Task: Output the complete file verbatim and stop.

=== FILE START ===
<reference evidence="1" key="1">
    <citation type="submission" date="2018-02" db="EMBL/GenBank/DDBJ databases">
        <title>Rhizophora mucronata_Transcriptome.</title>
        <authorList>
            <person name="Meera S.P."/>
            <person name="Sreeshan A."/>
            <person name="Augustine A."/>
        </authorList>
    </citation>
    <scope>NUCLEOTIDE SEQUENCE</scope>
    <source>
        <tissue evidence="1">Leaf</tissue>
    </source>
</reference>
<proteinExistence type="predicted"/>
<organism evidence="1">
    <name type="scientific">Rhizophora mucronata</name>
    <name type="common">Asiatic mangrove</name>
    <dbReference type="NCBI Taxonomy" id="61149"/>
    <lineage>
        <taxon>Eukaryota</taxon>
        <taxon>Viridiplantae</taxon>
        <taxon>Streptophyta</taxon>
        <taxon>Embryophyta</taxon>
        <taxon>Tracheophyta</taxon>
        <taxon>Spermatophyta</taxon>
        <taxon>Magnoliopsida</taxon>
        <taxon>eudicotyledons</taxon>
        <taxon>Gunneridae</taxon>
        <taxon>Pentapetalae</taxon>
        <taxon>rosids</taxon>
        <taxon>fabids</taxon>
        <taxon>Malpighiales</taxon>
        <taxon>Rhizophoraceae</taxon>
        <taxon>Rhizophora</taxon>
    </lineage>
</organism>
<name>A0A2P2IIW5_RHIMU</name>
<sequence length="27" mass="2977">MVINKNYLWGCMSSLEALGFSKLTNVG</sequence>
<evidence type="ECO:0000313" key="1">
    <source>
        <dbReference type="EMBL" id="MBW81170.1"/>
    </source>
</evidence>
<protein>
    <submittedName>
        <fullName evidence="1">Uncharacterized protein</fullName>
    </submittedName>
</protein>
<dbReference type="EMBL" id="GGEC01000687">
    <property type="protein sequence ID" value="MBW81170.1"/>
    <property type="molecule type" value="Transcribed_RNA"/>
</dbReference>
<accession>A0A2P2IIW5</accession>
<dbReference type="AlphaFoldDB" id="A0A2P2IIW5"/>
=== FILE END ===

<reference evidence="1" key="1">
    <citation type="submission" date="2018-02" db="EMBL/GenBank/DDBJ databases">
        <title>Rhizophora mucronata_Transcriptome.</title>
        <authorList>
            <person name="Meera S.P."/>
            <person name="Sreeshan A."/>
            <person name="Augustine A."/>
        </authorList>
    </citation>
    <scope>NUCLEOTIDE SEQUENCE</scope>
    <source>
        <tissue evidence="1">Leaf</tissue>
    </source>
</reference>
<proteinExistence type="predicted"/>
<organism evidence="1">
    <name type="scientific">Rhizophora mucronata</name>
    <name type="common">Asiatic mangrove</name>
    <dbReference type="NCBI Taxonomy" id="61149"/>
    <lineage>
        <taxon>Eukaryota</taxon>
        <taxon>Viridiplantae</taxon>
        <taxon>Streptophyta</taxon>
        <taxon>Embryophyta</taxon>
        <taxon>Tracheophyta</taxon>
        <taxon>Spermatophyta</taxon>
        <taxon>Magnoliopsida</taxon>
        <taxon>eudicotyledons</taxon>
        <taxon>Gunneridae</taxon>
        <taxon>Pentapetalae</taxon>
        <taxon>rosids</taxon>
        <taxon>fabids</taxon>
        <taxon>Malpighiales</taxon>
        <taxon>Rhizophoraceae</taxon>
        <taxon>Rhizophora</taxon>
    </lineage>
</organism>
<name>A0A2P2IIW5_RHIMU</name>
<sequence length="27" mass="2977">MVINKNYLWGCMSSLEALGFSKLTNVG</sequence>
<evidence type="ECO:0000313" key="1">
    <source>
        <dbReference type="EMBL" id="MBW81170.1"/>
    </source>
</evidence>
<protein>
    <submittedName>
        <fullName evidence="1">Uncharacterized protein</fullName>
    </submittedName>
</protein>
<dbReference type="EMBL" id="GGEC01000687">
    <property type="protein sequence ID" value="MBW81170.1"/>
    <property type="molecule type" value="Transcribed_RNA"/>
</dbReference>
<accession>A0A2P2IIW5</accession>
<dbReference type="AlphaFoldDB" id="A0A2P2IIW5"/>